- The Washington Times - Tuesday, January 23, 2007

CHICAGO

The 16-year-old Central American boy was on U.S. soil for just an hour when border patrol agents took him into custody. Traveling alone last April, the teen from Olancho, Honduras, made his way to Mexico and crossed the U.S.-Mexico border on foot in hopes of reaching South Florida, where his illegal-alien brother had found work.

But with no claim for asylum, the curly-haired youth found himself at the International Children’s Center in Chicago four months later waiting to be deported.

“I wanted to go to Miami, but it didn’t work out for me,” he mumbled in Spanish with a shrug. His attorneys allowed him to be interviewed in their presence on the condition that he not be identified because he is a minor in federal custody.

With too few lawyers to assist the surging number of children entering the United States illegally without parents or guardians, immigration-reform advocates say many children are deported even if they have valid claims for asylum.

But now the Chicago center, which cares for about 300 youths each year, has become the testing ground for a program that could prevent that from happening.

Youths are paired with bilingual University of Chicago law students who serve as child-protection advocates. Fluent in Spanish, Hindi and Mandarin, the advocates work with lawyers to safeguard the child’s interests.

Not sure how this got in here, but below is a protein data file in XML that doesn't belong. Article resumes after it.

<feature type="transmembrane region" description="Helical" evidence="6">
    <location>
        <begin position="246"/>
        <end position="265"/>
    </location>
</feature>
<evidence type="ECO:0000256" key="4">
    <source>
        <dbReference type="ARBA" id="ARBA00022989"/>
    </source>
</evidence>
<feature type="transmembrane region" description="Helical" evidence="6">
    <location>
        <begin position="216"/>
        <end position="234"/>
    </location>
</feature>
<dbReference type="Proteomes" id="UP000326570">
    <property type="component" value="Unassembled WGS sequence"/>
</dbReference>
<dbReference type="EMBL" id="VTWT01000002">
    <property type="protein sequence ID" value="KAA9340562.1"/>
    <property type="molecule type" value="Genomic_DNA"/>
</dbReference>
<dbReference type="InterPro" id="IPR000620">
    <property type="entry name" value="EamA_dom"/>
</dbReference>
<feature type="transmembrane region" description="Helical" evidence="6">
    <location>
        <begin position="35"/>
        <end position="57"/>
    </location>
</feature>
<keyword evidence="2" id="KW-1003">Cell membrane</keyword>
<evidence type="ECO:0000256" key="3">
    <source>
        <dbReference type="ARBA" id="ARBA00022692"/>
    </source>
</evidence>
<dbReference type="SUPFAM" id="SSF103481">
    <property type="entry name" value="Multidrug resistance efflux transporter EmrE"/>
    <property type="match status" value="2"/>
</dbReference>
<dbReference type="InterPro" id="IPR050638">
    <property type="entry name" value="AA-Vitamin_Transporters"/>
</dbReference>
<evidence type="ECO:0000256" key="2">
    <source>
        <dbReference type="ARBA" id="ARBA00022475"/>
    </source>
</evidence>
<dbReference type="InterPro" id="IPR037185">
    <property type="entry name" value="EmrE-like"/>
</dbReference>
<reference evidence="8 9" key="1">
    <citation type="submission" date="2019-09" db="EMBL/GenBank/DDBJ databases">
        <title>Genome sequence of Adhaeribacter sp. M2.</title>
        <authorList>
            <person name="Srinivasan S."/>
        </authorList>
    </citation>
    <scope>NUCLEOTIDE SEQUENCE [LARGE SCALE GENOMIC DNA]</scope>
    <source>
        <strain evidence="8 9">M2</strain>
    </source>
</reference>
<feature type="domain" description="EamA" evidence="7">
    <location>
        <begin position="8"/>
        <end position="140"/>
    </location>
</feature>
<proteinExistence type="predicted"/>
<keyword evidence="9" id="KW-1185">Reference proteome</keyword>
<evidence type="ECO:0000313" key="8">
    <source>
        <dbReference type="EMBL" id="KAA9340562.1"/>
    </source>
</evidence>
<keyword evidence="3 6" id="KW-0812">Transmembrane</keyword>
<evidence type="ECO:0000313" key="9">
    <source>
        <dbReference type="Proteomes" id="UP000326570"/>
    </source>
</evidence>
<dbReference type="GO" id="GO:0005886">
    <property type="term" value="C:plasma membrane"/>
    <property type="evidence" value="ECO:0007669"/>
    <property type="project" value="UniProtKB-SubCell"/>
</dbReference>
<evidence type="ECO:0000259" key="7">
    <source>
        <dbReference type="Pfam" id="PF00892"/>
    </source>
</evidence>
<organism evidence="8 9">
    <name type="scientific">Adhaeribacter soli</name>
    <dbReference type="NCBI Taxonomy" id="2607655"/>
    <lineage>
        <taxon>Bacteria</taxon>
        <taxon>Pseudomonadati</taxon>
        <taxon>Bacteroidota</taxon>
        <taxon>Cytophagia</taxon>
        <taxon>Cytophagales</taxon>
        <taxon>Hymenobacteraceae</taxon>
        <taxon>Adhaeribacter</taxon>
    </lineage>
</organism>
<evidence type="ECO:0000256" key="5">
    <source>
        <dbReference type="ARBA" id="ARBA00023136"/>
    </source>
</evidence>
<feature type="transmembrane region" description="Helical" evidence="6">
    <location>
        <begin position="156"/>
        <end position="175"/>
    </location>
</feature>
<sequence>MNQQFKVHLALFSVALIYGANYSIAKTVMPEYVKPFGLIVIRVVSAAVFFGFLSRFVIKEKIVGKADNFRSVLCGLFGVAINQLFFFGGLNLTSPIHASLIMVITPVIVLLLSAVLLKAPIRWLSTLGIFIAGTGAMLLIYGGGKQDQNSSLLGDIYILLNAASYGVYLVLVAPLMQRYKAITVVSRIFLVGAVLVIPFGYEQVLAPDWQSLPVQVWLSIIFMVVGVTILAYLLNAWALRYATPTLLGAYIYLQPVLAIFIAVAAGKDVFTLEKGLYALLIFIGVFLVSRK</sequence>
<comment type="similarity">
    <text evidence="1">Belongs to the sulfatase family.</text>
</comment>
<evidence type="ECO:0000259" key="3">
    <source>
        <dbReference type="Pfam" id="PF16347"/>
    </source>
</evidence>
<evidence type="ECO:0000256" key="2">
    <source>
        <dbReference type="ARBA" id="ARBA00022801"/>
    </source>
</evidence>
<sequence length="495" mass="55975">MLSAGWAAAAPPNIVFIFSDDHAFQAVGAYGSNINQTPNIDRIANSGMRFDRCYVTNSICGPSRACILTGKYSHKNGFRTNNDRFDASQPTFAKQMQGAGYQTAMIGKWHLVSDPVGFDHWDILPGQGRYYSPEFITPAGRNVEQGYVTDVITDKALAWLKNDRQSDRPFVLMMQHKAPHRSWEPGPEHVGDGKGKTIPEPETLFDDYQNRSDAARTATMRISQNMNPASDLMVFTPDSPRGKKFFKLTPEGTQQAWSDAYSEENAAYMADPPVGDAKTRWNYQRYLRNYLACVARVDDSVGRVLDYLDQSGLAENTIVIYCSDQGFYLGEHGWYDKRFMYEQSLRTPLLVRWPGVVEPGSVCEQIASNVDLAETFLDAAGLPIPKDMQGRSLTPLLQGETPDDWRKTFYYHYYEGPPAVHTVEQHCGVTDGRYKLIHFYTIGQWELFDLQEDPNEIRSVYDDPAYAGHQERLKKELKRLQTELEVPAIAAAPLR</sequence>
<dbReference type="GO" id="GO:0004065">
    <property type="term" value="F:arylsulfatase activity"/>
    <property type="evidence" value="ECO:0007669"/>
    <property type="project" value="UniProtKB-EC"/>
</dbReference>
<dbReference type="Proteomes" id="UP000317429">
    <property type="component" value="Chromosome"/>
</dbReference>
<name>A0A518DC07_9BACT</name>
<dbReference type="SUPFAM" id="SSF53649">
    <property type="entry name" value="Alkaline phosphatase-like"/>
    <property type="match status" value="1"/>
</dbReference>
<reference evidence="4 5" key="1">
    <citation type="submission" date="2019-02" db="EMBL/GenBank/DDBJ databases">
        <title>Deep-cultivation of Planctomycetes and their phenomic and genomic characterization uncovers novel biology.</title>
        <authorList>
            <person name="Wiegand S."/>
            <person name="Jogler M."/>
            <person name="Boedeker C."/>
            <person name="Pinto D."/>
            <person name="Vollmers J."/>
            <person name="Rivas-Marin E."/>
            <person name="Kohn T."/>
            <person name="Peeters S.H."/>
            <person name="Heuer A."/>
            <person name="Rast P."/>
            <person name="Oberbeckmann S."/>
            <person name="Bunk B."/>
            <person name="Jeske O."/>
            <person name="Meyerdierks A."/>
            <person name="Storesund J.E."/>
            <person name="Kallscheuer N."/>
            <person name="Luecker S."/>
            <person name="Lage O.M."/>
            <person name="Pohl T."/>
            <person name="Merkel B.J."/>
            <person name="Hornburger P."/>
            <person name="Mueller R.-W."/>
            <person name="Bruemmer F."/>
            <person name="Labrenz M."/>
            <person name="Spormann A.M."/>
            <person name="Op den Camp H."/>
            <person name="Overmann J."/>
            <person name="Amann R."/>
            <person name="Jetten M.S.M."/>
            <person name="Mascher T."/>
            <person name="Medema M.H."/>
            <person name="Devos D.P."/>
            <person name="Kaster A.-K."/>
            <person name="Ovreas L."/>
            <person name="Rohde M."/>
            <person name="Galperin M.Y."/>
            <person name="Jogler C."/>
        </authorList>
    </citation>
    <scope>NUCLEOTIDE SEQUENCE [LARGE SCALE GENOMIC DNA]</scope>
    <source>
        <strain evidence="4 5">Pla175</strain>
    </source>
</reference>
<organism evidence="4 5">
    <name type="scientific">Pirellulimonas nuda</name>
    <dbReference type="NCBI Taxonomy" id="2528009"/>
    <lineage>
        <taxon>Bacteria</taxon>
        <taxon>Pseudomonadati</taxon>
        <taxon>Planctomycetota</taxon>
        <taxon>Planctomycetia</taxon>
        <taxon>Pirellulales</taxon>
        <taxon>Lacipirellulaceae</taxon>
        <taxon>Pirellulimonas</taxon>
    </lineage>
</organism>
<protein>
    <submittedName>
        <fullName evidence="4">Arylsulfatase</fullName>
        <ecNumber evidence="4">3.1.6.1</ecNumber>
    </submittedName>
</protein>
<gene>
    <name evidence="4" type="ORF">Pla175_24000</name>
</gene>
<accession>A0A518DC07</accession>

“What we want is for [the advocates] to learn the children’s stories and, by doing so, then help the attorneys understand whether or not the child might have a claim for relief,” said Maria Woltjen, director of the advocate program.

In the event that a child doesn’t have a claim for relief and must be deported, the advocates work to ensure the child has a safe environment to return to, she added.

About 7,800 unaccompanied children came under the care of the U.S. Office of Refugee Resettlement in the 2006 fiscal year ended Sept. 30, and the office was preparing for an influx of 9,600 children.

The children at the Chicago shelter come from Mexico, Central America and beyond. Boys from Bangladesh or India sometimes share bunk beds with boys from Sierra Leone or Brazil. Girls stay in pink rooms down the hall.

Children from Latin American countries typically stay at the Chicago shelter for about 30 days, while Asian and Southeast Asian youths can spend up to four months there.

Many came to escape poverty, but others could be fleeing war-torn regions or persecution; some may have been trafficked to work in forced-labor conditions.

Dressed in T-shirts and sweat pants, the children shuffle between the many rooms in the mazelike shelter, a former nursing home near the city’s lakefront. The shelter opened in 1996 with 12 beds, but is now licensed to serve up to 70 children at a time. Doctors regularly visit to provide the children with basic medical care.

The children study English and basic life skills so they can better care for themselves and find employment if they are sent back home, said Martha Newton, director of the Office of Refugee Resettlement, which operates the center and more than 30 other shelters nationwide.